Keys to a good album?

Keys to a good album?

I don’t know if this is a clear question but what do you look for when listening to an album? What makes an album memorable?

Re: Keys to a good album?

Obviously were talking ITM

Re: Keys to a good album?

Walking into very deep water wearing concrete shoes…

My favorite ITM album is "Beyond the Watery Lane" by Loretta Egan Murphy & John Brennan. The playing is magnificent, the backing musicians are fabulous and are many are cream of the crop ITM musicians. The arrangements are (to me) superb and yet… whoever set the final levels for the recordings to their final state - set them too high and the music is a bit compressed and clipped. That’s a terrible thing to do to an appreciative audience. I bought the downloaded album after hearing the YouTube version in hopes that the audio quality would be better. It isn’t. If there were liner notes, I would try and contact the recording studio to see if there were any possibility of getting a better recorded version. Despite that, I listen to that album several times a week. It’s that good. YMMV.

Re: Keys to a good album?

@callison She’s leading our local session in two weeks. I’ll be sure to tell her!

Re: Keys to a good album?

Minus the mastering issues. Never mind maybe I shan’t say anything.

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I obviously live in the wrong state. Ah well, she’s an inspiration. I can almost, just almost, play one of the tunes off of her album. I wish I had the dots to "El Vals De Dolores" but it’s close enough to Dark Island that I’ll figure it out eventually.

@Arthur: Go ahead and tell her it’s my favorite album - you don’t need to mention that the final product suffered at someone else’s hands.

Running an incredibly close second place is: "Patty Furlong - Irish Traditional Music on Button Accordion".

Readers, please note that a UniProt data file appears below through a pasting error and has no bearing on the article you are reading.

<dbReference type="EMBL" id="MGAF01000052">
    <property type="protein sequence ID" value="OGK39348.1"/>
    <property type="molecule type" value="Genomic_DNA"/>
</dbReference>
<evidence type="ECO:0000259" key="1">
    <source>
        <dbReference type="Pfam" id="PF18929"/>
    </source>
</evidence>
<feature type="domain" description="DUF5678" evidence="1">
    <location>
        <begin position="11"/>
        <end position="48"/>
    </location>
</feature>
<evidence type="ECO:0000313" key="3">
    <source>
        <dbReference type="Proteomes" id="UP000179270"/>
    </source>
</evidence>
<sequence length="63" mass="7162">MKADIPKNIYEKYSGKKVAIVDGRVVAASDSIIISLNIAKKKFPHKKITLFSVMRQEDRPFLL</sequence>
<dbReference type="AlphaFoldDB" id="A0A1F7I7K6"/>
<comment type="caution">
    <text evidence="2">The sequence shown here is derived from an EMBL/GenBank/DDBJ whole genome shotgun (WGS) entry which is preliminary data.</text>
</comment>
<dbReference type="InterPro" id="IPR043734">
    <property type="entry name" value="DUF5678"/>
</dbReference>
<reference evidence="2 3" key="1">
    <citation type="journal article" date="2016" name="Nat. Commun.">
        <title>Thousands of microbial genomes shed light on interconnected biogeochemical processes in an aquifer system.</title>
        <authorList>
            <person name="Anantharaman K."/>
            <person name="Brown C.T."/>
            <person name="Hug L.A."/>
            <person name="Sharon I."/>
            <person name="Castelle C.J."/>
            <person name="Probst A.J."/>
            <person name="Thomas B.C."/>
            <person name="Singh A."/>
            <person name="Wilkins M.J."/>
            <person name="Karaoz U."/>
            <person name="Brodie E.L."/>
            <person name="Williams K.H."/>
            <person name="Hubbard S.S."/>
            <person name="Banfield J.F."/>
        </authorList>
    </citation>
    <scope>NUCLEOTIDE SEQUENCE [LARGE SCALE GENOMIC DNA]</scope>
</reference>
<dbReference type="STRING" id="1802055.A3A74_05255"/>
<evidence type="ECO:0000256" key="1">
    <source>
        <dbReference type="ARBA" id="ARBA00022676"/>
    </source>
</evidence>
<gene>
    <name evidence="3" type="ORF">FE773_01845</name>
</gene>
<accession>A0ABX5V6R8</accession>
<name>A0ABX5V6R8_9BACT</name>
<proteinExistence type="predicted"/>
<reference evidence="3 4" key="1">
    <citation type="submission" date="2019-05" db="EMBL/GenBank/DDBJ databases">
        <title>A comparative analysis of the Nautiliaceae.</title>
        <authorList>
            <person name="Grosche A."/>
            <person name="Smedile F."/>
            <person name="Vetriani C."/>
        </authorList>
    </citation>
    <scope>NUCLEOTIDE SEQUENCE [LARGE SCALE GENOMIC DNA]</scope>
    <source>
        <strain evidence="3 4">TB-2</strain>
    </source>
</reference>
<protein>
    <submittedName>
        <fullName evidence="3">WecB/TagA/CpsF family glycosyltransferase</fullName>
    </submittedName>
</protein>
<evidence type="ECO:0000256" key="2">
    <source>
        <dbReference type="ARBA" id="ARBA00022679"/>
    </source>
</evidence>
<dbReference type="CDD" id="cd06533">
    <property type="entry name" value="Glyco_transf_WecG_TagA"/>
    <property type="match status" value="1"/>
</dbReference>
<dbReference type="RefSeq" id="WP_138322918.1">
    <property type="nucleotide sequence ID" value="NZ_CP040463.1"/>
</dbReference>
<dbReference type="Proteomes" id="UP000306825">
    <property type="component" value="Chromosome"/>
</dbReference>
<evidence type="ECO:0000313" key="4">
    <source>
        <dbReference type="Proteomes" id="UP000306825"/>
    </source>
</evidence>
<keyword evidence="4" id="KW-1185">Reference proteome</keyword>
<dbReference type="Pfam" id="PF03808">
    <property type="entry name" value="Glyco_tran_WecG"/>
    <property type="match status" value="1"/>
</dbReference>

If you had to ask why, it goes beyond the skills and production values. These two fine accordion players are really good musicians whose tune selections aren’t played at speeds where a beginning player would listen and never consider learning them. Well-paced and played exceptionally well. There are a lot of box players I’m discovering on YouTube that possibly play better but there might be some production values that detract from the quality of the actual playing. There are others that are better but they’re technique level is so advanced that I doubt I’ll ever get to that level so they get set aside for the moments I just want to enjoy listening for the sake of listening.

Re: Keys to a good album?

In the decreasing factors’ importance order:
* Traditional sound and arrangements (the closer to pure drop - the better).
* Lift (not the same as tempo)
* Inventiveness (but keeping the tune first and foremost)
* Technical excellence

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Re: Keys to a good album?

Generally D and G, and their related minors. Generally speaking.

Re: Keys to a good album?

You’re going to get as many different answers as there are grains of sand on the beach. It’s a very subjective topic and as such, everyone will have differing views/opinions. First, do you like/follow/fan of the artist/group? Some folks will buy every album a particular group or person puts out. Second, are you buying the album for a particular piece(s) of music? Is it a compilation/collection or thematic album? A collection of various artists or a Christmas/St.Patrick’s Day or Compositions of album. And so on.
I pose my answers like that, simply because I can name albums that while they’re technically good, one might not care for every song/piece on the album, for whatever the reason. Just as there are albums where every track is outstanding. Is it a live album or a studio album, because (and not with ITM/STM so much) if an artist/group is incapable of reproducing their studio sound live or a reasonable facsimile thereof, it’s hard for me to get excited about it. Sometimes live albums stink not because of the music, but because the recordings themselves are inferior for whatever reason.